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Abstract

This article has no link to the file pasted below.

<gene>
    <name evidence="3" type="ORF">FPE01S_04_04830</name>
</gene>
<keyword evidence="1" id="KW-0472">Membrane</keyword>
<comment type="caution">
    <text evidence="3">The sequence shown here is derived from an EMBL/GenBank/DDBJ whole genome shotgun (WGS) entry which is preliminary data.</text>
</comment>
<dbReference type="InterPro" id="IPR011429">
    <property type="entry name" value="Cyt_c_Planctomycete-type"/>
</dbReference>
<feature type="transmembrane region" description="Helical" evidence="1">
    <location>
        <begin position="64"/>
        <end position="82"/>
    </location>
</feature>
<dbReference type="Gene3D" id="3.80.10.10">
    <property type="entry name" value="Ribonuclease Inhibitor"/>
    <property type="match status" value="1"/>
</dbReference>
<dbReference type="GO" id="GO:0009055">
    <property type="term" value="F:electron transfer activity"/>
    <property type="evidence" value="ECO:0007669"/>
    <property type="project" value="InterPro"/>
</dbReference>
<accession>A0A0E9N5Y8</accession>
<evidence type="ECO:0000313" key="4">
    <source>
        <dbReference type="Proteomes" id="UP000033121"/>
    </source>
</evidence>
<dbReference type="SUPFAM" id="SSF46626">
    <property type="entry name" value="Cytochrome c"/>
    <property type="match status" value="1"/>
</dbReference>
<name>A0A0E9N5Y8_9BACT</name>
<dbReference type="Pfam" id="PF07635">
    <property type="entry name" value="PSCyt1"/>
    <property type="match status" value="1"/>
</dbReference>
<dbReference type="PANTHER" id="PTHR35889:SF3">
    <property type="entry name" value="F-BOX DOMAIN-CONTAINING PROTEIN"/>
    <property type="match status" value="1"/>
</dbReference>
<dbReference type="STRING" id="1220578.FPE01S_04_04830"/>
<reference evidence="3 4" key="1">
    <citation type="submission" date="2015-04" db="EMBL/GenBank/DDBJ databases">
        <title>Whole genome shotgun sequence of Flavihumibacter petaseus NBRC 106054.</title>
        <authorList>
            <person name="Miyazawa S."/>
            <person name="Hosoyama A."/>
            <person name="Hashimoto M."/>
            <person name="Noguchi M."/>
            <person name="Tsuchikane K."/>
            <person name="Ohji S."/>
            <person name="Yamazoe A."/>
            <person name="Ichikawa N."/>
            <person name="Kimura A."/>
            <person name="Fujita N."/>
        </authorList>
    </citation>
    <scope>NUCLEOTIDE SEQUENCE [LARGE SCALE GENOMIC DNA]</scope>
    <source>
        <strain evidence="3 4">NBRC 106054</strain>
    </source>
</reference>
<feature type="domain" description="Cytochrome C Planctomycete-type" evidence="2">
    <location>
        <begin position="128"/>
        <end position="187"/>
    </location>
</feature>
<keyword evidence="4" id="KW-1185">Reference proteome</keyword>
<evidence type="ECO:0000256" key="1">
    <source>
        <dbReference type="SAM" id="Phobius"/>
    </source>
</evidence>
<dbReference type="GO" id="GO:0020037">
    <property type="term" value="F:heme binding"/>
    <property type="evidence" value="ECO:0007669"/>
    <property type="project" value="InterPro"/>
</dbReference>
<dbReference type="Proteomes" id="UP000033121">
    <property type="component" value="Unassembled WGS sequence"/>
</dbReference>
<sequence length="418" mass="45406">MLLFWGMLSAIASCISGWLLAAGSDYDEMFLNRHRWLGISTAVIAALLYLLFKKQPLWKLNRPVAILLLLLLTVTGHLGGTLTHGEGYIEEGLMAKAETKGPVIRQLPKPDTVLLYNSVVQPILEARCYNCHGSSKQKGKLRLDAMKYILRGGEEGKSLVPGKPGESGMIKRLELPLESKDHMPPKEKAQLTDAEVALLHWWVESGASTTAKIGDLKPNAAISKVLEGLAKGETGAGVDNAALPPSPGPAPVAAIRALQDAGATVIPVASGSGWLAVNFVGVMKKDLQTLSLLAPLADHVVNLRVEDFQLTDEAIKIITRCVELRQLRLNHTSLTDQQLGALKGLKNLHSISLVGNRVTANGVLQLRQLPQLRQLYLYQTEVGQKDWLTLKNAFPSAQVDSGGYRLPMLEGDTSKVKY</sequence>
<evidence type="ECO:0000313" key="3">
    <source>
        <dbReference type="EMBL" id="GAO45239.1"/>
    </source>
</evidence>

Isotopic compositions of sulphate (δ18O and δ34S) have been analysed in groundwaters from a karst aquifer in Xingwen, China to assess their use as indigenous tracers of different pollutant sulphate sources. Sulphate δ18O is highly effective at distinguishing sulphate from atmospheric ‘acid rain’ sources (higher δ18O values) from sulphate produced by aqueous pyrite oxidation (natural or acid mine drainage), which always has lower δ18O. The range of sulphate δ34S produced by aqueous oxidation of different pyrite sources is sufficiently wide to enable different natural and pollutant sulphate sources to be distinguished. Despite the fact that streams containing processing fines and pyrite mine drainage both derive sulphate from oxidation of ore materials, there is still a clear distinction in their sulphate δ34S. A combination of sulphur and oxygen isotopic measurements is thus highly effective at discriminating between all the sulphate sources to the karst aquifer and this indigenous tracer provides a powerful tool for assessing the impact of acid mine drainage on karst groundwater.

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